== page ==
Globalization and the Perceptions of American Workers
Peterson Institute, 2001 - Business & Economics - 130 pages
A number of recent events in the United States attest to a "globalization backlash" in opposition to continued liberalization of trade, foreign direct investment & immigration.This backlash has been commonly characterized as reflecting the interests of small groups whose diverse agendas have very little connection, if any, to the economic consequences of policy liberalization. The authors of this book argue that this characterization is wrong. The backlash reflects widespread skepticism among US citizens about globalization & these perceptions seem to be closely connected to the labor-market pressures that globalization may be imparting on US workers. The empirical case for the book's argument is based on three key findings. First, a wide range of public opinion surveys indicates that US citizens recognize both the costs & benefits of integration with the world economy, but they tend to weigh the costs more than the benefits. Second, these policy preferences cut most strongly across labor-market skills. Less-skilled workers are much more likely to oppose freer trade & immigration than their more-skilled counterparts.Third, this skills-preferences gap may reflect very different wage-growth levels across skill groups in the US labor market since the early 1970s. Less-skilled US workers-a group that still constitutes the majority of the US labor force-have had close to zero or even negative real wage growth & have also seen sharp declines in their wages relative to more-skilled workers. While concerns about the impact of globalization on the environment, human rights & other issues are an important part of the politics of globalization, it is the link between policy liberalization, worker interests & individual opinions that forms the foundation for the backlash against liberalization in the United States. January 2000. 150 pages (approx.). ISBN: paper 0-88132-295-4. $18.95.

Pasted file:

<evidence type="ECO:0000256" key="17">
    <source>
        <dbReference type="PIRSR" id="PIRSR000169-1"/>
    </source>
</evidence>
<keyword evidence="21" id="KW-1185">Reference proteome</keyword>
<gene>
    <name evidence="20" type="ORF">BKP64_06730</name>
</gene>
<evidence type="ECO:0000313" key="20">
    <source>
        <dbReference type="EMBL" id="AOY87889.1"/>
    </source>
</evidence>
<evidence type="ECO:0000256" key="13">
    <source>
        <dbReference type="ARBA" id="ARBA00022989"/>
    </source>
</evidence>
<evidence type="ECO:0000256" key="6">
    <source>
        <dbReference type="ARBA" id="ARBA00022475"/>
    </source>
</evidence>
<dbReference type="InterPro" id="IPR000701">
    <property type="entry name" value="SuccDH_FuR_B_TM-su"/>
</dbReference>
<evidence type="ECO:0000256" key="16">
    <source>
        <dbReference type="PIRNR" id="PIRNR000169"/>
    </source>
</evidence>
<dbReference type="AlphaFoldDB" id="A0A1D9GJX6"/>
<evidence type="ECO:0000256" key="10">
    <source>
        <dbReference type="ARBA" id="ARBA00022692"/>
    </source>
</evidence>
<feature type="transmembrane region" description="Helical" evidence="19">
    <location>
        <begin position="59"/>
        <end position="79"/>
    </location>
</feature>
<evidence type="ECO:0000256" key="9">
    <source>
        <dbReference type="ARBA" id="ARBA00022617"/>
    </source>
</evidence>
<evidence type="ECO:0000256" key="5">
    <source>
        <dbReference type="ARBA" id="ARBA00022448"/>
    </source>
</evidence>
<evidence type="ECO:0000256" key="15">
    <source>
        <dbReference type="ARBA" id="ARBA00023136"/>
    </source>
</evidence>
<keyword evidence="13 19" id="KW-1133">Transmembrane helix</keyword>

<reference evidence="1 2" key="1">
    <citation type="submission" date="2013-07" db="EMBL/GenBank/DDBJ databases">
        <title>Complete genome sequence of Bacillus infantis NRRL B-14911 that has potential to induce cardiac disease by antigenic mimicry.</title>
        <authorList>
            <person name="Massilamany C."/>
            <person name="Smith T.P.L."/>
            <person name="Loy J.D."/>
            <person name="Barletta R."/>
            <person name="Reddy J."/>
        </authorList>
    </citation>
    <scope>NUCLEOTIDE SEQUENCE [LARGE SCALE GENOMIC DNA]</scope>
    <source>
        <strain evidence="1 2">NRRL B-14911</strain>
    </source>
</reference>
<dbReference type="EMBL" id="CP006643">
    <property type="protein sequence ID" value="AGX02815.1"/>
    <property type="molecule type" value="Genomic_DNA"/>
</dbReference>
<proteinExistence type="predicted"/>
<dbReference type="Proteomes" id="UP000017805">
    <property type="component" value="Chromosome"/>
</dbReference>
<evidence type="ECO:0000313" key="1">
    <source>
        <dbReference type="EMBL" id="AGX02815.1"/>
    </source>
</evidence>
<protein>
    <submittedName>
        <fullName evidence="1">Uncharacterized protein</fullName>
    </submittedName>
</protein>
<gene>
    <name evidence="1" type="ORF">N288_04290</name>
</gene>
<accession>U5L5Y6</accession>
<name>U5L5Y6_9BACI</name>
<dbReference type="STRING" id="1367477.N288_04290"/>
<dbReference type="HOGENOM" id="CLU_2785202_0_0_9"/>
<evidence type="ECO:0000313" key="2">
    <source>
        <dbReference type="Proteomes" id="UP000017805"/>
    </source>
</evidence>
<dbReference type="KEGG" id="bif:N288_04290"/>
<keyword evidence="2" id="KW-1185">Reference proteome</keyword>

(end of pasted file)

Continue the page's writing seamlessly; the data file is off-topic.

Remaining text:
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American Political Science analysis asset average Borjas chapter coefficient correlation costs countries County Exposure Dani Rodrik dichotomous variable earnings effect estimated evidence factor favor foreign direct investment Fred Bergsten Gary Clyde Hufbauer high school High-Immigration MSA immigrant inflows Immigration Opinion immigration policy preferences imports income increase inequality International Economics International Policy Attitudes international trade ISBN John Williamson know/refused labor force labor-market pressures less-skilled workers logit lower majority of Americans markets missing data multiple imputation NAFTA National Election Studies nontraded Occupation Wage October opinions about trade percent political awareness Political Science probability of supporting product prices Program on International protectionist public opinion Question real-wage growth regressors relative reported Responses Rindal robust Sector Tariff skill levels Slaughter Source standard deviation standard error statistically supporting trade restrictions survey tariffs think that trade tion trade agreements trade and immigration trade barriers trade exposure trade liberalization trade policy preferences United worker perceptions
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